Why violent agitation harms Igbo interest
By Matthew Onwuasonanya
THE South-East is another killing field. Criminals riding on the back of self-determination agitation have taken to terrorist tactics and seeking to impose their writ through illegal sit-at-home orders, murder and destruction of public facilities. Analysts see this as a sure sign that security agencies are being overstretched, leading to frequent slaughter of soldiers and policemen while terrorists ambush and kill troops, overrun military posts and steal their weaponry. For sure, again, this may get the entire geo-political zone to where even those behind it may not have contemplated, unless they rein in their offensives.
From security to economy and social life, the zone is fast crumbling. Mondays have already coming under severe strain with more repercussions set to hit other sectors. In the midst of these self-inflicted existential perils, other parts of Nigeria are watching, or even mocking. What with barrages of ‘revelations’ and prophesies coming from otherwise revered preachers from other ethnic configurations of the country suggesting lack of empathy to the new plight of an omissible part in the geo-political equation.
On daily basis these wanton dislocation of Igbo land from the national hub gravitates to more shame denominated in loss of lives and properties. Before now it could be dismissed as pockets of isolated incidents in far-to-reach communities but by the new year’s turn, many urban towns had come under serious threat, from Anambra to Enugu, Abia to Ebonyi and Imo States. Local government secretariats are burnt in either daylight or nightfall arson. Traditional rulers are randomly selected and attacked, some maimed and some shot dead. Private citizens’ businesses are not spared as livestock are set ablaze.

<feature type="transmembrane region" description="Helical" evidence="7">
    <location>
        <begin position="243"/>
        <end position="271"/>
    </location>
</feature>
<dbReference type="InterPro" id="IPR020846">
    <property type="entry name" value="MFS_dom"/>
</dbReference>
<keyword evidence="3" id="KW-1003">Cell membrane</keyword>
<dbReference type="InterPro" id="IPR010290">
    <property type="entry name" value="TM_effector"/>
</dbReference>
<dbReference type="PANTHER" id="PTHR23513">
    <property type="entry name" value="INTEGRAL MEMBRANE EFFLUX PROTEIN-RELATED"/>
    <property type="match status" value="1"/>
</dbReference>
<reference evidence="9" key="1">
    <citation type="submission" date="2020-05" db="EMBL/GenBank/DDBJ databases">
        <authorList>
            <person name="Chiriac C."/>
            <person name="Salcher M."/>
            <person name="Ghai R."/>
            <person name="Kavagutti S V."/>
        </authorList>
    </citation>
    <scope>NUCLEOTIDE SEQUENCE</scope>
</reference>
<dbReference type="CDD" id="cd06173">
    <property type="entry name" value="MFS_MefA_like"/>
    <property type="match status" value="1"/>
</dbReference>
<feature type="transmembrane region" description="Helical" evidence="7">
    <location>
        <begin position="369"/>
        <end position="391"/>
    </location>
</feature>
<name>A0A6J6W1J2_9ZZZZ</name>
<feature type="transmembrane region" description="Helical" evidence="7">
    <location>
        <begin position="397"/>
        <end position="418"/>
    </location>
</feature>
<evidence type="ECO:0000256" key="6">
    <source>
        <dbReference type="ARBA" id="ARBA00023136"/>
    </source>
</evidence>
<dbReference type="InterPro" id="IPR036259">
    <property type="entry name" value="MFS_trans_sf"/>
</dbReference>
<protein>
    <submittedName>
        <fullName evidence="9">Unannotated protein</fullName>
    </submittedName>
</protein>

School premises are razed; people are cut down in voting queues and some people still look for ‘foreigners’ to hold responsible when they should not look beyond their nose to get the real culprits. But this merely scratches just the surface of the anagram, for like or loathe it, Igbo land may not know what have come over it until it is time to count the cost.
Yes, this is true because an average Igbo will not hesitate to relapse into marginalisation of the zone in national affairs. But nobody even of the most meekly of reasonableness, would not be confused with calls for self-determination by a rack of mostly ill-informed masses mixed with those who answer their leaders’ clamour for an Igbo man to be in Aso Rock after the next general election as a sort of balancing act. Here, then, lies the conundrum as to what the Igbo really want from other parts of Nigeria.
Do they want a go at the highest office in the land, the presidency? Or are the Igbo seeking a divorce from their union with the rest of Nigerians? This, no doubt, is a Catch-22 dilemma that must be winnowed one way or another – and fast too – as another election year knocks around the corner.
Yet, the snag is not solved by any stroke of logic when among Igbo commentators there are still so many espousing shambolic sympathy for those goading Igbo land to another round of self-immolation, by playing their megaphones. But that exposes crass myopia or political naivety of highest order against anyone who think there is any way Igbo may benefit from this orgy of killing in the South East zone where more than two-third of its death toll are, surprisingly, borne by Igbo.
This is time for self-examination by Igbo and anyone presumably working for its interest before matters spin out of control. It can never be time for needless grandstanding or playing to gallery for cheap popularity. Little wonder, then, that well-meaning leaders such as Governor of Anambra State, Prof Chukwuma Soludo, are leaving no stone unturned in getting Igbo Land occupy a pride of place in the comity of the Nigerian nation, by taking the bull by its horn through pragmatic lifelines for justice, truth, forgiveness and lateral bold steps forward. It behooves on all to rally round him to ensure that the vision of this technocrat and world player of global repute delivers what will make every Igbo man or woman to walk tall among other Nigerians.
A word is enough for the wise, the saying goes for in the final analysis, nobody discards his or her treasure on dunghill and expects his or neighbour to give it any more value than a dung.